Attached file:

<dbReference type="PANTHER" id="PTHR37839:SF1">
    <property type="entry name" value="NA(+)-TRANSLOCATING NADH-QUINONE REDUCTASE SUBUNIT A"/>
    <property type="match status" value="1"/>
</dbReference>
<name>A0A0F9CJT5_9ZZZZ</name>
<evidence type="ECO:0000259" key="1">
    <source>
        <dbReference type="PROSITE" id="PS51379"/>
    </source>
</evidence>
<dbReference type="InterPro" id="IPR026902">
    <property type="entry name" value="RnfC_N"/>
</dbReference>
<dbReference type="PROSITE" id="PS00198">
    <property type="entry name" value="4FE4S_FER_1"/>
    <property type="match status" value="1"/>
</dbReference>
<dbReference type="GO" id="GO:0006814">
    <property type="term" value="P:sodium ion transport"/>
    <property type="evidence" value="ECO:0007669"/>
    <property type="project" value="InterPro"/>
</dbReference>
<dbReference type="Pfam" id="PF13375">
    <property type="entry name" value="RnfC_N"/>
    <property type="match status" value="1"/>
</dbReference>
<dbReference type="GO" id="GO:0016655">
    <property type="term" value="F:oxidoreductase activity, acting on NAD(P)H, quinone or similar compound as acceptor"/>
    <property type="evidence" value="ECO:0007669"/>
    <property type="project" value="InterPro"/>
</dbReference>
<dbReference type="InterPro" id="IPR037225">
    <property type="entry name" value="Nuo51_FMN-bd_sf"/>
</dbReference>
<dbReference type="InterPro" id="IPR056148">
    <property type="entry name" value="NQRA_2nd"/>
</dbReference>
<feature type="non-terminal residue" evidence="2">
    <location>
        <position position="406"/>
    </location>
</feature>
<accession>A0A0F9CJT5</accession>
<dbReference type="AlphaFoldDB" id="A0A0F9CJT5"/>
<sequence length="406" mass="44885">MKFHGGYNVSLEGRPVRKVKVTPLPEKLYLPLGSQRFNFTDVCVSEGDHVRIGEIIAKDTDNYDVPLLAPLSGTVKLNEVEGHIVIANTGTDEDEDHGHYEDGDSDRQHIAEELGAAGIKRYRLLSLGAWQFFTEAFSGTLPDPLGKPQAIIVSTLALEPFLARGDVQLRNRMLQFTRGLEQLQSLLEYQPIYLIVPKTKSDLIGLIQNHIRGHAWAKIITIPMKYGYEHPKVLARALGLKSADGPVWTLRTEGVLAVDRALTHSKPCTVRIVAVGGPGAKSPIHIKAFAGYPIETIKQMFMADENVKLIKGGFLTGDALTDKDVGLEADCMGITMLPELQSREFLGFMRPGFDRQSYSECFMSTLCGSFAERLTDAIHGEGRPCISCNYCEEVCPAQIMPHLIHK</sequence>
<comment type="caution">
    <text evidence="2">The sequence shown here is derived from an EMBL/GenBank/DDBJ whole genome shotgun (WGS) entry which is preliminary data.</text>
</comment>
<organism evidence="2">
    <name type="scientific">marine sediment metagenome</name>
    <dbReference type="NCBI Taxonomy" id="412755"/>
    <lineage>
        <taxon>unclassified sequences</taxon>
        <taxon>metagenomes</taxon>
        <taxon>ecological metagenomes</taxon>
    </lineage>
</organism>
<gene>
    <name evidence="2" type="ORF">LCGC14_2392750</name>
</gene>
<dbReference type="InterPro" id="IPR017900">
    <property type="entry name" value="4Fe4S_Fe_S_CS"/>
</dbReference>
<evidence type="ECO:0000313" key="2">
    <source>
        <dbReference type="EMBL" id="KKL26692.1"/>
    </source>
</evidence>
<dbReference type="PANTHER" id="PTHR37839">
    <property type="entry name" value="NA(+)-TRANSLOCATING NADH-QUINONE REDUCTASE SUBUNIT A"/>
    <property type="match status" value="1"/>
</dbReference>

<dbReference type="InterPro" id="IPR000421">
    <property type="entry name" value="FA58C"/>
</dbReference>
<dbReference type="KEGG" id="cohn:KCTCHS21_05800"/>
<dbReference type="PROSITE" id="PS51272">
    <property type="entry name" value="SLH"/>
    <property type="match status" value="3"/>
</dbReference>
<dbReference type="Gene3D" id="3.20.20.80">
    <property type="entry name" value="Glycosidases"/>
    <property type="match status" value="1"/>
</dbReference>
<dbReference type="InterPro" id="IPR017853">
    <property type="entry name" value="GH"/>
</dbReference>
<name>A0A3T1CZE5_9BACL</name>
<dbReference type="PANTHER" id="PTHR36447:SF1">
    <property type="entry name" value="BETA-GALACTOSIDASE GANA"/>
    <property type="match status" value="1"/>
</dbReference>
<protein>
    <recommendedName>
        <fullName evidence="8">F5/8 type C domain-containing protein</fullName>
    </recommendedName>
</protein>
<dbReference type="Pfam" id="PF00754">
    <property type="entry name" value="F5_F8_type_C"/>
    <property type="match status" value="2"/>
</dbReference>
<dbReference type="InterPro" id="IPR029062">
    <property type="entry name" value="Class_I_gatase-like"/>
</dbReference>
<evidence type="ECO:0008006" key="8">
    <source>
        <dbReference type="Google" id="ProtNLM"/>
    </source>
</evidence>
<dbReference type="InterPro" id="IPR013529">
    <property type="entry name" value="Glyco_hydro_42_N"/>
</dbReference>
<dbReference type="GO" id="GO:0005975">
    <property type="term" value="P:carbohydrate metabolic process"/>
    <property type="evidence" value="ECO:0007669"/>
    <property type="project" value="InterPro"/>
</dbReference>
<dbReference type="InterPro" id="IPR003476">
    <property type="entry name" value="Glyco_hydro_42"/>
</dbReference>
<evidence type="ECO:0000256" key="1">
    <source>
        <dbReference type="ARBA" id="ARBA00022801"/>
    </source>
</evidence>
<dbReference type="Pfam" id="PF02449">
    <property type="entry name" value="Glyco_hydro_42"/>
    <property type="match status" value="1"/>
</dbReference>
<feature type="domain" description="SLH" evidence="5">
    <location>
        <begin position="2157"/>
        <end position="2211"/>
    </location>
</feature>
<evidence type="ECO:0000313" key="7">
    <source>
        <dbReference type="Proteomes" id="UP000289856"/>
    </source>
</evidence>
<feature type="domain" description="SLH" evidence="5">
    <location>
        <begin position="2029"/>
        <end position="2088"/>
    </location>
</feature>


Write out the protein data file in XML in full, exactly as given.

<dbReference type="PANTHER" id="PTHR37839:SF1">
    <property type="entry name" value="NA(+)-TRANSLOCATING NADH-QUINONE REDUCTASE SUBUNIT A"/>
    <property type="match status" value="1"/>
</dbReference>
<name>A0A0F9CJT5_9ZZZZ</name>
<evidence type="ECO:0000259" key="1">
    <source>
        <dbReference type="PROSITE" id="PS51379"/>
    </source>
</evidence>
<dbReference type="InterPro" id="IPR026902">
    <property type="entry name" value="RnfC_N"/>
</dbReference>
<dbReference type="PROSITE" id="PS00198">
    <property type="entry name" value="4FE4S_FER_1"/>
    <property type="match status" value="1"/>
</dbReference>
<dbReference type="GO" id="GO:0006814">
    <property type="term" value="P:sodium ion transport"/>
    <property type="evidence" value="ECO:0007669"/>
    <property type="project" value="InterPro"/>
</dbReference>
<dbReference type="Pfam" id="PF13375">
    <property type="entry name" value="RnfC_N"/>
    <property type="match status" value="1"/>
</dbReference>
<dbReference type="GO" id="GO:0016655">
    <property type="term" value="F:oxidoreductase activity, acting on NAD(P)H, quinone or similar compound as acceptor"/>
    <property type="evidence" value="ECO:0007669"/>
    <property type="project" value="InterPro"/>
</dbReference>
<dbReference type="InterPro" id="IPR037225">
    <property type="entry name" value="Nuo51_FMN-bd_sf"/>
</dbReference>
<dbReference type="InterPro" id="IPR056148">
    <property type="entry name" value="NQRA_2nd"/>
</dbReference>
<feature type="non-terminal residue" evidence="2">
    <location>
        <position position="406"/>
    </location>
</feature>
<accession>A0A0F9CJT5</accession>
<dbReference type="AlphaFoldDB" id="A0A0F9CJT5"/>
<sequence length="406" mass="44885">MKFHGGYNVSLEGRPVRKVKVTPLPEKLYLPLGSQRFNFTDVCVSEGDHVRIGEIIAKDTDNYDVPLLAPLSGTVKLNEVEGHIVIANTGTDEDEDHGHYEDGDSDRQHIAEELGAAGIKRYRLLSLGAWQFFTEAFSGTLPDPLGKPQAIIVSTLALEPFLARGDVQLRNRMLQFTRGLEQLQSLLEYQPIYLIVPKTKSDLIGLIQNHIRGHAWAKIITIPMKYGYEHPKVLARALGLKSADGPVWTLRTEGVLAVDRALTHSKPCTVRIVAVGGPGAKSPIHIKAFAGYPIETIKQMFMADENVKLIKGGFLTGDALTDKDVGLEADCMGITMLPELQSREFLGFMRPGFDRQSYSECFMSTLCGSFAERLTDAIHGEGRPCISCNYCEEVCPAQIMPHLIHK</sequence>
<comment type="caution">
    <text evidence="2">The sequence shown here is derived from an EMBL/GenBank/DDBJ whole genome shotgun (WGS) entry which is preliminary data.</text>
</comment>
<organism evidence="2">
    <name type="scientific">marine sediment metagenome</name>
    <dbReference type="NCBI Taxonomy" id="412755"/>
    <lineage>
        <taxon>unclassified sequences</taxon>
        <taxon>metagenomes</taxon>
        <taxon>ecological metagenomes</taxon>
    </lineage>
</organism>
<gene>
    <name evidence="2" type="ORF">LCGC14_2392750</name>
</gene>
<dbReference type="InterPro" id="IPR017900">
    <property type="entry name" value="4Fe4S_Fe_S_CS"/>
</dbReference>
<evidence type="ECO:0000313" key="2">
    <source>
        <dbReference type="EMBL" id="KKL26692.1"/>
    </source>
</evidence>
<dbReference type="PANTHER" id="PTHR37839">
    <property type="entry name" value="NA(+)-TRANSLOCATING NADH-QUINONE REDUCTASE SUBUNIT A"/>
    <property type="match status" value="1"/>
</dbReference>

<dbReference type="InterPro" id="IPR000421">
    <property type="entry name" value="FA58C"/>
</dbReference>
<dbReference type="KEGG" id="cohn:KCTCHS21_05800"/>
<dbReference type="PROSITE" id="PS51272">
    <property type="entry name" value="SLH"/>
    <property type="match status" value="3"/>
</dbReference>
<dbReference type="Gene3D" id="3.20.20.80">
    <property type="entry name" value="Glycosidases"/>
    <property type="match status" value="1"/>
</dbReference>
<dbReference type="InterPro" id="IPR017853">
    <property type="entry name" value="GH"/>
</dbReference>
<name>A0A3T1CZE5_9BACL</name>
<dbReference type="PANTHER" id="PTHR36447:SF1">
    <property type="entry name" value="BETA-GALACTOSIDASE GANA"/>
    <property type="match status" value="1"/>
</dbReference>
<protein>
    <recommendedName>
        <fullName evidence="8">F5/8 type C domain-containing protein</fullName>
    </recommendedName>
</protein>
<dbReference type="Pfam" id="PF00754">
    <property type="entry name" value="F5_F8_type_C"/>
    <property type="match status" value="2"/>
</dbReference>
<dbReference type="InterPro" id="IPR029062">
    <property type="entry name" value="Class_I_gatase-like"/>
</dbReference>
<evidence type="ECO:0008006" key="8">
    <source>
        <dbReference type="Google" id="ProtNLM"/>
    </source>
</evidence>
<dbReference type="InterPro" id="IPR013529">
    <property type="entry name" value="Glyco_hydro_42_N"/>
</dbReference>
<dbReference type="GO" id="GO:0005975">
    <property type="term" value="P:carbohydrate metabolic process"/>
    <property type="evidence" value="ECO:0007669"/>
    <property type="project" value="InterPro"/>
</dbReference>
<dbReference type="InterPro" id="IPR003476">
    <property type="entry name" value="Glyco_hydro_42"/>
</dbReference>
<evidence type="ECO:0000256" key="1">
    <source>
        <dbReference type="ARBA" id="ARBA00022801"/>
    </source>
</evidence>
<dbReference type="Pfam" id="PF02449">
    <property type="entry name" value="Glyco_hydro_42"/>
    <property type="match status" value="1"/>
</dbReference>
<feature type="domain" description="SLH" evidence="5">
    <location>
        <begin position="2157"/>
        <end position="2211"/>
    </location>
</feature>
<evidence type="ECO:0000313" key="7">
    <source>
        <dbReference type="Proteomes" id="UP000289856"/>
    </source>
</evidence>
<feature type="domain" description="SLH" evidence="5">
    <location>
        <begin position="2029"/>
        <end position="2088"/>
    </location>
</feature>